• Positional: Exercise can cause muscle tension, but being sedentary can also lead to stiffness and tension as well. Situations such as long flights or desk jobs in which you are sitting for prolonged periods of time can result in muscle tension.

Traumatic

Traumatic causes of muscle tension can be related to the following.

  • Injury: Direct injury to a body part can result in stiffness via fractures, bruising or resultant swelling [3]. Tension and stiffness after trauma are difficult to initially recognize due to the pain that accompanies traumatic injury; however, stiffness days or weeks after the event can signal an underlying issue. If you experience direct trauma, seek emergency medical attention to assess for broken bones.

  • Overuse: Muscles that are over-worked without proper conditioning and stretching can become tight and tense. This is often a leading cause of muscle tension that can be easily resolved with rest, stretching and relaxation.

2 Possible Conditions

The list below shows results from the use of our quiz by Buoy users who experienced muscle tension. This list does not constitute medical advice and may not accurately represent what you have.

  1. 1.Generalized Anxiety Disorder (Gad)

    Anxiety is a common emotion from time to time; however, persistent, excessive, and unrealistic worrying are signs of generalized anxiety disorder. Generalized anxiety disorder is diagnosed when a person worries more days than not for at least six months and has symptoms like fatigue, muscle tension, difficulty concentrating, and irritability.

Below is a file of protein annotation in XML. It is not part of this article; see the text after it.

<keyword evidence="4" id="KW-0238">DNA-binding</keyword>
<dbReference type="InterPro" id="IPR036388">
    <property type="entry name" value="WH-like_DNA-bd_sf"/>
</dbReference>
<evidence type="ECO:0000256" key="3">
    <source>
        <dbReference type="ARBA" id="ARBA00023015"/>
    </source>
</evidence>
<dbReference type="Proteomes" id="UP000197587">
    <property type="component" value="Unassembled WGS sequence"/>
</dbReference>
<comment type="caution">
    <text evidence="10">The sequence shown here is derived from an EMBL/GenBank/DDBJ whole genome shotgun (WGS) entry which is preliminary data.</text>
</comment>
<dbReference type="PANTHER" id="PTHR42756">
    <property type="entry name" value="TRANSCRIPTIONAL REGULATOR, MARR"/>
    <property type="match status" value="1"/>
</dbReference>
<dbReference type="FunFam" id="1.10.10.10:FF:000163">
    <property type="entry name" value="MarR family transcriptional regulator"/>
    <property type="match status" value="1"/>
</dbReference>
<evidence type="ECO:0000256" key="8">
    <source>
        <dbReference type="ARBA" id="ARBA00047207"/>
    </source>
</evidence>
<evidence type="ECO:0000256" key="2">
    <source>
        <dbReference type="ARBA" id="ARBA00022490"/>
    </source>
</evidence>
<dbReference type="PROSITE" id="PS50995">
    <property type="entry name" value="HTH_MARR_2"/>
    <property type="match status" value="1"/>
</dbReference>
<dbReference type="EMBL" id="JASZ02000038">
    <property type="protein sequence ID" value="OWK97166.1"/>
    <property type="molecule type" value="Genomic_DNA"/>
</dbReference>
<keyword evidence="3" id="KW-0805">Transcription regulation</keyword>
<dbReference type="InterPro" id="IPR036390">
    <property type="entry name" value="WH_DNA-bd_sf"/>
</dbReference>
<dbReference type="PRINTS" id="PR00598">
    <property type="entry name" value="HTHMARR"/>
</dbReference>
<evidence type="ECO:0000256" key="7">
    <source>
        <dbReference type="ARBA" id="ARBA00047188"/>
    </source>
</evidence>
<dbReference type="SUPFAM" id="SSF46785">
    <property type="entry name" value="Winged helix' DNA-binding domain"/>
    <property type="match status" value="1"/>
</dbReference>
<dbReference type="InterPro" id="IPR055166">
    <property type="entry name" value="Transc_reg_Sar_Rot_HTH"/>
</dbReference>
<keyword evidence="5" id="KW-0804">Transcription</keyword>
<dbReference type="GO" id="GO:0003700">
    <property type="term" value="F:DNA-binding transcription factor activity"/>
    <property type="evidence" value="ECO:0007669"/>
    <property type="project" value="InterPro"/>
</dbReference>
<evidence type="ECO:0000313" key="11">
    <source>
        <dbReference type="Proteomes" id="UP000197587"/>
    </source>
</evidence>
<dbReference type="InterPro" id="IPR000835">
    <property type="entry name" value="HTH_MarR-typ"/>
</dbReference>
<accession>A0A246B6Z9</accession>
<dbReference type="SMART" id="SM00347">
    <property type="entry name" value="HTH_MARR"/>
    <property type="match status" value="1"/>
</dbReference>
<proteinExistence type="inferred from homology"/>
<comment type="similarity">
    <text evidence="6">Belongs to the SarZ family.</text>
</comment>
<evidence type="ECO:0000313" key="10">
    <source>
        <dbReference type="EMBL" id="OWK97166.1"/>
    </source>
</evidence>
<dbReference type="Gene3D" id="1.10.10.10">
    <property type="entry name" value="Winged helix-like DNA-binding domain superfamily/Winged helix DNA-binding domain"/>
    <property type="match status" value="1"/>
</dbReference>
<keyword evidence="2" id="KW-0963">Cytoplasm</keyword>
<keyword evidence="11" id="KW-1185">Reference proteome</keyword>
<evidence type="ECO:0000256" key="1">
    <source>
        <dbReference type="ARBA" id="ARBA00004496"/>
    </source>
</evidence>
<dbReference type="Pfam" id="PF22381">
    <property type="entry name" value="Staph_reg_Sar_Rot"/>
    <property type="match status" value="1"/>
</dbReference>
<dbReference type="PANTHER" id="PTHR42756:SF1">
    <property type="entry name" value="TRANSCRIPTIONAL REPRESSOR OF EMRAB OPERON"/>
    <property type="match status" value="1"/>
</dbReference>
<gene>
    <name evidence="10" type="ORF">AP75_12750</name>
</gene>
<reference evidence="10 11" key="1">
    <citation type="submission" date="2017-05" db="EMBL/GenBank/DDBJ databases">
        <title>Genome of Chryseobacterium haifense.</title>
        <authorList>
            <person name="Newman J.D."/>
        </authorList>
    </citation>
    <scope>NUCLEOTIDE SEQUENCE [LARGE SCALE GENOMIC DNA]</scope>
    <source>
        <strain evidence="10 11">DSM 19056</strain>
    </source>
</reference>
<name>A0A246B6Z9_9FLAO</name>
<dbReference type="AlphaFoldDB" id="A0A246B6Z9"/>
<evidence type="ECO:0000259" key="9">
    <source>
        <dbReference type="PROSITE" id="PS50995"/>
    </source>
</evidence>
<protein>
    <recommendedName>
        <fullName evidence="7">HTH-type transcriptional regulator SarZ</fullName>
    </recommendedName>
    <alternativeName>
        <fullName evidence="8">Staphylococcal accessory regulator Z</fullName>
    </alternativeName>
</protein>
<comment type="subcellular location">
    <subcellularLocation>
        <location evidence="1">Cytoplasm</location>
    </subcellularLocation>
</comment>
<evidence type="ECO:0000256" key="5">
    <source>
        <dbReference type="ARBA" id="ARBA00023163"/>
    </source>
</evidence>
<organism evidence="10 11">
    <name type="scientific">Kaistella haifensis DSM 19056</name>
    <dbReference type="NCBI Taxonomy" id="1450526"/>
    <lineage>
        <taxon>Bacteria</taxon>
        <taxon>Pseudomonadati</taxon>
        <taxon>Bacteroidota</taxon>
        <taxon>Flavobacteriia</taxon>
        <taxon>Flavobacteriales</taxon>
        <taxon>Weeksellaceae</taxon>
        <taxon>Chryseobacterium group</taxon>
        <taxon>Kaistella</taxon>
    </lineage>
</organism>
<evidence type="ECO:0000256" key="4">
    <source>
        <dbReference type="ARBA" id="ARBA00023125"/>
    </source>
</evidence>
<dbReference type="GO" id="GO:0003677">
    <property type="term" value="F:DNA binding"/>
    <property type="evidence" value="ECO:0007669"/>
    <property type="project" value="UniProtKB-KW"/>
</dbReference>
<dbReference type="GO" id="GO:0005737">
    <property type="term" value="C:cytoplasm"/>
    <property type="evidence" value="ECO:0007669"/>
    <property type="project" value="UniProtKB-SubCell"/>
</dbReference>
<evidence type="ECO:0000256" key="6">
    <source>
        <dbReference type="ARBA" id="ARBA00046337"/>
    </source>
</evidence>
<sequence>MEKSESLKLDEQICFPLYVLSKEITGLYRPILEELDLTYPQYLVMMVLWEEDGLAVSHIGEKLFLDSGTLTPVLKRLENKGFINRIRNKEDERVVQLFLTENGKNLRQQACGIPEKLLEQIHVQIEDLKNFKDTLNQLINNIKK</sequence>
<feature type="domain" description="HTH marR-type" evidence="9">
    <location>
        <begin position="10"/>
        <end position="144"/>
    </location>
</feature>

With long-term care, symptoms can be controlled with talk therapy, medication, and self-care.

    Rarity:
    Common
    Top Symptoms:
    fatigue, trouble sleeping, general anxiety (stress), irritability, nausea
    Symptoms that always occur with generalized anxiety disorder (gad):
    general anxiety (stress)
    Urgency:
    Primary care doctor

    Muscle Tension Symptom Checker

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  2. 2.Acute Stress Disorder

    Acute stress disorder describes changes in one's mood or memory for less than a month following an emotional or traumatic event.

    Acute stress disorder generally lasts days to 1 month.

    Rarity:
    Common
    Top Symptoms:
    trouble sleeping, anxiety, irritability, depressed mood, difficulty concentrating
    Symptoms that always occur with acute stress disorder:
    impaired social or occupational functioning
    Urgency:
    Primary care doctor

Muscle Tension Treatments, Relief and Prevention

Muscle tension can likely be helped significantly by a few at-home treatments and lifestyle adjustments [4]. However, if your muscle tension worsens or persists, consult your physician.

At-home treatments

Most of the time, you can alleviate your symptoms of muscle tension with simple, at-home remedies — especially if your symptoms are caused by small injuries, stress or overuse. Try the following tips and suggestions below: